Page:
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FCW : December 2013
December 2013 FCW.COM 17 The homegrown cloud serv- ice offered by the Agri- culture Department has deep institutional roots. In 1962 --- in the early days of mainframe computing, punched cards and tape --- then- Secretary Orville Lothrop Freeman wrote a memo warning that USDA was headed down a path of duplica- tive spending on IT programs. The memo was unearthed ear- lier this year by someone in USDA s National IT Center (NITC) around the time the group was pushing for certi cation for its private cloud under the government s Federal Risk and Authorization Manage- ment Program (FedRAMP). In June, USDA s cloud offering became just the sixth infrastructure as a service to receive provisional certi cation under those federal security stan- dards. It joined private-sector giants such as Amazon, Hewlett-Packard, CGI Federal, Autonomic Resources and Lockheed Martin. Jim Steven, USDA s acting associ- ate CIO for data center operations and director of NITC, enjoyed the moment. "People were asking them- selves, Who are these guys from Podunk, Missouri? " he said. Although Kansas City, where NITC is based, isn t exactly Podunk, it is a long way from the Beltway or other national technology clus- ters such as Silicon Valley, Boston and Seattle. But FedRAMP certi - cation was not just a way to show that a homegrown project from a government agency could compete with the big boys. It was also a clear example of how effective a small team can be when it has carefully crafted goals. Ahead of the cloud curve Steven, who is in his 30th year at NITC, began work back in 2007 on what became USDA s cloud service. IT leaders wanted to pare back growth and consolidate sprawling data centers, but they didn t want to simply replace them with a central- 4 keys to better teamwork For a recent report published by the IBM Center for the Business of Govern- ment, Tufts University's Andrea Strimling Yodsampa studied interagency coordi- nation in U.S reconstruction efforts in Afghanistan and concluded that effective teams: 1. Meet regularly. "Co-location and con- vening of agency representatives provide opportunities for face-to-face interaction that facilitate joint analysis and planning and foster relationship development and mutual learning, " Yodsampa wrote. 2. Seek consensus on goals and strat- egy. Inclusive planning efforts and well- de ned systems for pooling information enable team members to "develop a shared assessment of the situation, iden- tify common goals, and agree on a joint strategy and division of labor. " 3. Have leaders who serve as facilitators. "Leadership without authority" is crucial, Yodsampa wrote. "Executives should designate impartial, skilled facilitators to guide interagency processes such as joint planning and analysis. " 4. Thrive by delegating. "Delegation of decision-making authority to lower levels is necessary for coordinated results, " Yodsampa wrote, "but it must be paired with professional incentives to coordi- nate and accountability for results --- for example, establishing joint personnel assessment processes in which counter- parts from other agencies can provide input into an individual's personnel evaluations. " Yodsampa also said it was impor- tant to pay attention to individual team members' personalities and the group's dynamics, and to articulate shared goals and priorities from the start. The full report is available at http://is.gd/FCW_IBM_teams. --- Troy K. Schneider ized operation, Steven said. Instead, they approached it as a business problem of how to save money on equipment, power and real estate and make those savings last over time. NITC formed a team to see what could be done internally that would meet all the security requirements and satisfy customers across the agency. The group that initially worked on the project was small: Steven, his counterpart at USDA s National Finance Center, a former senior adviser to the agency CIO and the CIO at the time, Charles Christopherson. They put togeth- er a business case for developing their own internal infrastructure, estimated the costs involved and presented their plan to the USDA secretary during the nal months of the George W. Bush administration. "A secondary bene t [was] secu- rity," Steven said, "but the key thing is cost. You gain a lot by investing in a couple of different platforms ver- sus doing things 34 different ways." In 2008, the team came up with a set of solutions for an internal shared environment that, as Ste- ven said, "morphed into the cloud word." Team members began pro- duction in 2009, with the Foreign Agricultural Service being the first USDA component to adopt the cloud service, and they have enhanced it over time. The agency was two years into its cloud efforts when the Obama administration s 25-point plan for reforming IT management was released in 2010, which meant USDA had a signi cant head start on some of the key goals. And when the FedRAMP requirements were released in 2012, NITC lead- ers quickly began planning how to make certi cation a reality. Almost since the beginning, USDA s cloud service attracted customers from across government. The ability to help other agencies --- rather than the prospect of glory --- is what prompted NITC to seek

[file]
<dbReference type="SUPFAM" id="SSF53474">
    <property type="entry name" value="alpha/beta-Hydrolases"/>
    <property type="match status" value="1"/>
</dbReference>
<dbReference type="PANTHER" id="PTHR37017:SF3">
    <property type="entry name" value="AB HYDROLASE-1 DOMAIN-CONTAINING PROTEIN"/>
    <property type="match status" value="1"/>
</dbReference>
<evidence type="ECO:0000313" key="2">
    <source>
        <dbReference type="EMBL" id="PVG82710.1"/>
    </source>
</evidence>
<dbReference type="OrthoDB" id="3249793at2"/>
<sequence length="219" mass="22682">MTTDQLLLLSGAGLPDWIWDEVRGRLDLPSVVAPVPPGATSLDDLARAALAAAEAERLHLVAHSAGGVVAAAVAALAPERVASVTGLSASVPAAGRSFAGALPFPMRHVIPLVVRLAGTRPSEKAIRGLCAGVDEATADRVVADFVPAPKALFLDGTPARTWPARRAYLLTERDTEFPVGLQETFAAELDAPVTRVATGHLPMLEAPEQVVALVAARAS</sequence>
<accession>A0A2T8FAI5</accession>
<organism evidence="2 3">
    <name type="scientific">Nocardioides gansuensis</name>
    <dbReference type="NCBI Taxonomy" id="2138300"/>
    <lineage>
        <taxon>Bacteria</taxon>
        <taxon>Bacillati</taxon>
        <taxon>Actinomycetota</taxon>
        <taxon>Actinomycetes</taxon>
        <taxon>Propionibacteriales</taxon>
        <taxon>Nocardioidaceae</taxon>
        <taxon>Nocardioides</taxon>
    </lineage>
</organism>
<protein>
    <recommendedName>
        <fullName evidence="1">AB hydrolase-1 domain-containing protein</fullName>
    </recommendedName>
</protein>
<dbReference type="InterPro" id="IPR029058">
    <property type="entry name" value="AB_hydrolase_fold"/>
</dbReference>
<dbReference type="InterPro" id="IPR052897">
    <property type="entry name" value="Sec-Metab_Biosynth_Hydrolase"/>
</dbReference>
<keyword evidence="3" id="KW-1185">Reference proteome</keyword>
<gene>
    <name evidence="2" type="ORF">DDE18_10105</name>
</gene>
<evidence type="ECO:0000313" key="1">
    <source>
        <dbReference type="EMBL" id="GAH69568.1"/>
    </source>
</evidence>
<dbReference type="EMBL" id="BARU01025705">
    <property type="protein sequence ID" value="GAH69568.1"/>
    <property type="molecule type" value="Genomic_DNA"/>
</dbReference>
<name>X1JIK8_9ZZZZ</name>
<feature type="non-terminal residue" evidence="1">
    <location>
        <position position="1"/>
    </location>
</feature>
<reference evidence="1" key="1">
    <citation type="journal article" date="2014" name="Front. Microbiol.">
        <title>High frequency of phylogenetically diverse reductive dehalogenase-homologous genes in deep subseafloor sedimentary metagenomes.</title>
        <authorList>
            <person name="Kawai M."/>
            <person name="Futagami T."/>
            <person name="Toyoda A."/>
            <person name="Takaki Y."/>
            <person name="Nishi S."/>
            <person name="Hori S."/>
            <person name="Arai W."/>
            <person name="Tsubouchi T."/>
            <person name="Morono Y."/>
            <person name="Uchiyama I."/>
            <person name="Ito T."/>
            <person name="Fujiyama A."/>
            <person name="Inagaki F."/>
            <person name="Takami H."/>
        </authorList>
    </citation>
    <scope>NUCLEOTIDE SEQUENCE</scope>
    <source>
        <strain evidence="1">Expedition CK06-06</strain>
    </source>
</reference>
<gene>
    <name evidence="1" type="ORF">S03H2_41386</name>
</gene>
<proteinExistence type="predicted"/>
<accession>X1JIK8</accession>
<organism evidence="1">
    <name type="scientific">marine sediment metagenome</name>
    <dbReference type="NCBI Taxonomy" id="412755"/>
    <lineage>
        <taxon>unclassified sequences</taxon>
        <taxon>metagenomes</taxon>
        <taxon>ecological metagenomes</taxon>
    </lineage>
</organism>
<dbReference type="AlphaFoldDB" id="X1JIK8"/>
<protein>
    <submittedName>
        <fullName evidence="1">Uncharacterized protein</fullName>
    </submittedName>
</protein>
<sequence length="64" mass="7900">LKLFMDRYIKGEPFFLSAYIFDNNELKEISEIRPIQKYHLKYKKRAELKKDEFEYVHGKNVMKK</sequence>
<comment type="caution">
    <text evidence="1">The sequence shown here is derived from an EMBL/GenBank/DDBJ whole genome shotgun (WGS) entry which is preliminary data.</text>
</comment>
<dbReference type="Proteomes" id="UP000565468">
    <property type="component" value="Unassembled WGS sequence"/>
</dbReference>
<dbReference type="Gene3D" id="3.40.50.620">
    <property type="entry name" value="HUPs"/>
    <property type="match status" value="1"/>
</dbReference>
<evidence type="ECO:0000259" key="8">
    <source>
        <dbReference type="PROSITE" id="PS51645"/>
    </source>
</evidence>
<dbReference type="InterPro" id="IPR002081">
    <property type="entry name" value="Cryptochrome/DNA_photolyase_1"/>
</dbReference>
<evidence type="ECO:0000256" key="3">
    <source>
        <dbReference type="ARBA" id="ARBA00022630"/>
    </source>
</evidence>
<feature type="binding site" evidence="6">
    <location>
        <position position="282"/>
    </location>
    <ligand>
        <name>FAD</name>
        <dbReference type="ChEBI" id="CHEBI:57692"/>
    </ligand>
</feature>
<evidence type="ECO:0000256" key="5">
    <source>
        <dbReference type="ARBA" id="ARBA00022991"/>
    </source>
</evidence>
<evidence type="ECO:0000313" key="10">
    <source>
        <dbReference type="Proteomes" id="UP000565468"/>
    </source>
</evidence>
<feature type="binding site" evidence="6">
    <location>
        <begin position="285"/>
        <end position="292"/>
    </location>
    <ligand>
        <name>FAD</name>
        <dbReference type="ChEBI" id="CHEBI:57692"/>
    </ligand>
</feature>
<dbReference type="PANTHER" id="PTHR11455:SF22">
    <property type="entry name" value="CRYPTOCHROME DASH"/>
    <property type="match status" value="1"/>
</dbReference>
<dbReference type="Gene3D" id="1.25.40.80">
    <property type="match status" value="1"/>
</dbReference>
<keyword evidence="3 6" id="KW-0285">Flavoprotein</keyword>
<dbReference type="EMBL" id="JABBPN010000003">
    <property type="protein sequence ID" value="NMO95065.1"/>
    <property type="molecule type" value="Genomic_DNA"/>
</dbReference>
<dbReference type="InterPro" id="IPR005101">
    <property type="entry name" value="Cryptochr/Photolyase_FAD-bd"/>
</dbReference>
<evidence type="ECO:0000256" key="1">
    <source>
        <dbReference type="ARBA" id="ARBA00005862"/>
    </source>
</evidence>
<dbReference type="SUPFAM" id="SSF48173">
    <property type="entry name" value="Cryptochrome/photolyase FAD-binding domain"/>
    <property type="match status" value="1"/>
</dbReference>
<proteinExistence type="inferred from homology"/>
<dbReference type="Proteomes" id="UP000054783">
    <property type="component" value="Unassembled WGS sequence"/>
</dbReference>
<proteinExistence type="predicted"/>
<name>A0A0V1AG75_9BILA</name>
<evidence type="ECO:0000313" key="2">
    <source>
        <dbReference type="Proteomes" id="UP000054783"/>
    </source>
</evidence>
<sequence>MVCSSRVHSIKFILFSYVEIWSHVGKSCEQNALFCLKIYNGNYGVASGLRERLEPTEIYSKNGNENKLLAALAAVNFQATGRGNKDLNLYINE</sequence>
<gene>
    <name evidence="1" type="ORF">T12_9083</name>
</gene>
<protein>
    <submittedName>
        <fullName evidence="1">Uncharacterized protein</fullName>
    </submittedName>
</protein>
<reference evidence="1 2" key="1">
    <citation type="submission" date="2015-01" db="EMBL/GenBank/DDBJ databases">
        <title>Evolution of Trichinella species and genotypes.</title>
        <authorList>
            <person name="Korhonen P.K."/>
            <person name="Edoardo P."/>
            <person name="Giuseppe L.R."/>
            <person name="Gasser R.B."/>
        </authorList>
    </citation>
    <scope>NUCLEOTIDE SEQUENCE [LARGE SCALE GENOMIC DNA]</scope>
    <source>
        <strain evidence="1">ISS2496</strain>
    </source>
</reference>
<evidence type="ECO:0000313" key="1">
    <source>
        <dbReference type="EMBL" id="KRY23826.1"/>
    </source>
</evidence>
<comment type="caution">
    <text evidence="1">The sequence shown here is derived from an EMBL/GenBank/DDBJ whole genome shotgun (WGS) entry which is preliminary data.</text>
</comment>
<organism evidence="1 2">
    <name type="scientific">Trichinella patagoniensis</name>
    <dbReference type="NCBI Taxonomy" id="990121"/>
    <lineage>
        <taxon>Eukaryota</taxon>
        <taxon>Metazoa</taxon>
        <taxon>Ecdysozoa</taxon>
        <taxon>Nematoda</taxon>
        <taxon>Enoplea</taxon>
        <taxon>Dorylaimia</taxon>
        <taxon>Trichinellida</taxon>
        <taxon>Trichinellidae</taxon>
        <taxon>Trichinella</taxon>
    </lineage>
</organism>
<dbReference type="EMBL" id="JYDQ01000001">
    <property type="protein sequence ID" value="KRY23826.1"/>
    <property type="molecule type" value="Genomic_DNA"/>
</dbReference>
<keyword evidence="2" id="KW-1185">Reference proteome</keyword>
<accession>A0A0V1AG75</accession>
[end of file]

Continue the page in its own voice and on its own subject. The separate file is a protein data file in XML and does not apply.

November 30, 2013